Treatment Satisfaction in Systemic Lupus Erythematosus: Development of a Patient-Reported Outcome Measure

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The aim of this study was to develop a patient-reported outcome measure specific for systemic lupus erythematosus (SLE) to assess patient satisfaction with treatment, treatment options, and medical care.


Patients with SLE were recruited from four US rheumatology practices. Concept elicitation interviews identified aspects that patients considered important and relevant regarding satisfaction with treatment and medical care. Concept elicitation interviews and clinical input were used to draft the Lupus Satisfaction Questionnaire (LSQ). A second cohort of patients with SLE participated in combined concept elicitation/cognitive debriefing interviews, after which the LSQ was revised.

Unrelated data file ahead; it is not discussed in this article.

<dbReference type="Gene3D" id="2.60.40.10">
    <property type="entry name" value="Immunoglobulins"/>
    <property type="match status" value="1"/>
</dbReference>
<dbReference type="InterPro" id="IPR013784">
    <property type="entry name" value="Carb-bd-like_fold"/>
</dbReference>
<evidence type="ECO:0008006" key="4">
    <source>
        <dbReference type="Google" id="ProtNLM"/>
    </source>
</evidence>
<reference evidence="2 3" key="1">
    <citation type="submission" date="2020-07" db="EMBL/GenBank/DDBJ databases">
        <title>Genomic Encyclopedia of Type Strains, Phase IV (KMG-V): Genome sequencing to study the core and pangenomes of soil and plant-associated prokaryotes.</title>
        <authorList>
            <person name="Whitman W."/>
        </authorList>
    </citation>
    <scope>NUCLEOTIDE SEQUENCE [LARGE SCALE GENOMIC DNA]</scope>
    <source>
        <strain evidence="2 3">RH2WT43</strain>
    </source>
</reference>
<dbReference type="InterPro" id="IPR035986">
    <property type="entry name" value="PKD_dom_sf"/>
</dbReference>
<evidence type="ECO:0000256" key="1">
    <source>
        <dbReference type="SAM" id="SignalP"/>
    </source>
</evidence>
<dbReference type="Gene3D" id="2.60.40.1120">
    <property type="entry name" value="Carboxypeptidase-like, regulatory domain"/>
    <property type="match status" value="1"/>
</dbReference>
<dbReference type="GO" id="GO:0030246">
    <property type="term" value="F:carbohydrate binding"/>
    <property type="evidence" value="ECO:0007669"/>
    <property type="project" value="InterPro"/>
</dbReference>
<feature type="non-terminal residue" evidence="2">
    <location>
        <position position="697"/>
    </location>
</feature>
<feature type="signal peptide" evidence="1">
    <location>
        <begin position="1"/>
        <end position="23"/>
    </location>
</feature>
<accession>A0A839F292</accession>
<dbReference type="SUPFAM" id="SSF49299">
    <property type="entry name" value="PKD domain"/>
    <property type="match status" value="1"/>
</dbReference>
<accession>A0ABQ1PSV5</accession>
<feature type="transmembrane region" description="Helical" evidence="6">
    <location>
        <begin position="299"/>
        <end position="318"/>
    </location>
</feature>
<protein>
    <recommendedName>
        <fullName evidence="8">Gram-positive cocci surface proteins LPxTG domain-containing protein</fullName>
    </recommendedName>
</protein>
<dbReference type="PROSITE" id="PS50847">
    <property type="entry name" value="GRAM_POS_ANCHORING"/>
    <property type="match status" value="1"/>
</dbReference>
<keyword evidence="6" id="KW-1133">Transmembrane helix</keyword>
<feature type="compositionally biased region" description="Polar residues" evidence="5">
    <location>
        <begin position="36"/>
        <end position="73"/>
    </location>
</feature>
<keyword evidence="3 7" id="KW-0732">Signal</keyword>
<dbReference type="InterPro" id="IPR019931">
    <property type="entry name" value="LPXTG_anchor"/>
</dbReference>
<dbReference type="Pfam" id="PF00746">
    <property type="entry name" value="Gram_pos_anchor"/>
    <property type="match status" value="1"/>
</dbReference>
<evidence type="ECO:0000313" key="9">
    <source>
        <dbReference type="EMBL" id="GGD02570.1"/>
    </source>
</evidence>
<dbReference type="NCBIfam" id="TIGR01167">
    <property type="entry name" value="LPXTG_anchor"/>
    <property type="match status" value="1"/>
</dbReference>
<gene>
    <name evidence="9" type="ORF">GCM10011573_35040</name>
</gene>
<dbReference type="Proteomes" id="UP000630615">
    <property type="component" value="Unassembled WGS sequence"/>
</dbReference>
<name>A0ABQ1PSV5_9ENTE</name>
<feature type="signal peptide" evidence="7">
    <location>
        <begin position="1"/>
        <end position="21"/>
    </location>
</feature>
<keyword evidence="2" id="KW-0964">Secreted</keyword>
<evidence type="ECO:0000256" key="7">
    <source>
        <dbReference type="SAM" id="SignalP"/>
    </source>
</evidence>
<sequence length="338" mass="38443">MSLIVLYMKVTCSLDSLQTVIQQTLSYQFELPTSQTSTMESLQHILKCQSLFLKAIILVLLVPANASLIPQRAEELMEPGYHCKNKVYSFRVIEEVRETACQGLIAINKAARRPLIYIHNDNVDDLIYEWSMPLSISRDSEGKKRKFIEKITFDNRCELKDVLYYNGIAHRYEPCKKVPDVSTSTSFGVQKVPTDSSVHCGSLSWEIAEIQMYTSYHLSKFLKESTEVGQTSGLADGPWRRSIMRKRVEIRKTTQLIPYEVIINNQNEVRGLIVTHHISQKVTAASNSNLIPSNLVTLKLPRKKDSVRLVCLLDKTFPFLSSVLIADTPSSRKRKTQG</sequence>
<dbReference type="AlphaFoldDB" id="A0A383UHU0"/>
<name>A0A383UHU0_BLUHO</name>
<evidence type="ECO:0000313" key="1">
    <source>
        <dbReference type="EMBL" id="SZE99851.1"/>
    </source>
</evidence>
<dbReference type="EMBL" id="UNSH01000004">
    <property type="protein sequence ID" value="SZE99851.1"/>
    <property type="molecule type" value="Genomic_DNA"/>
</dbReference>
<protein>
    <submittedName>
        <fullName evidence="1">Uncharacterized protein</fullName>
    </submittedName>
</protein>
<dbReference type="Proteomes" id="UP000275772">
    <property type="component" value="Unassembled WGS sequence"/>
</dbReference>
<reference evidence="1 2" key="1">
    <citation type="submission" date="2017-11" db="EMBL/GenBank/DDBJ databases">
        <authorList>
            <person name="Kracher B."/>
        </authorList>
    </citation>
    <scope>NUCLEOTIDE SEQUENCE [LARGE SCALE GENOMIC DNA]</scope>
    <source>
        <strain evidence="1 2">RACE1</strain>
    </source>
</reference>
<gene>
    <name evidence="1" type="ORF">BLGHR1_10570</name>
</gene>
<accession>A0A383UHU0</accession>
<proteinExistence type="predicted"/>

Fourteen patients completed concept elicitation interviews: 93% were female, 57% were white, and 85% had moderate/severe SLE. Current treatments included hydroxychloroquine (93%), steroids (79%), and belimumab (57%), and 43% were biologic naive. Patients were generally satisfied with their treatment and medical care; however, they were dissatisfied with treatment adverse effects and the number of available treatment options. Cognitive debriefing interviews (n = 8) demonstrated that the LSQ was comprehensive, clear, and relevant; therefore, only minor revisions were made to the questionnaire. The LSQ assesses satisfaction with current SLE treatments (25 items), medical care (11 items), and insurance coverage (3 items). The draft LSQ was evaluated in 195 adults with SLE. Fifty-eight percent of patients reported that they were “somewhat satisfied” with their SLE treatment.


The LSQ has been developed to assess treatment satisfaction among patients with SLE. Following further testing to support its validity and reliability, it will provide a useful tool to facilitate assessment of satisfaction with treatments for SLE and help inform treatment decisions.

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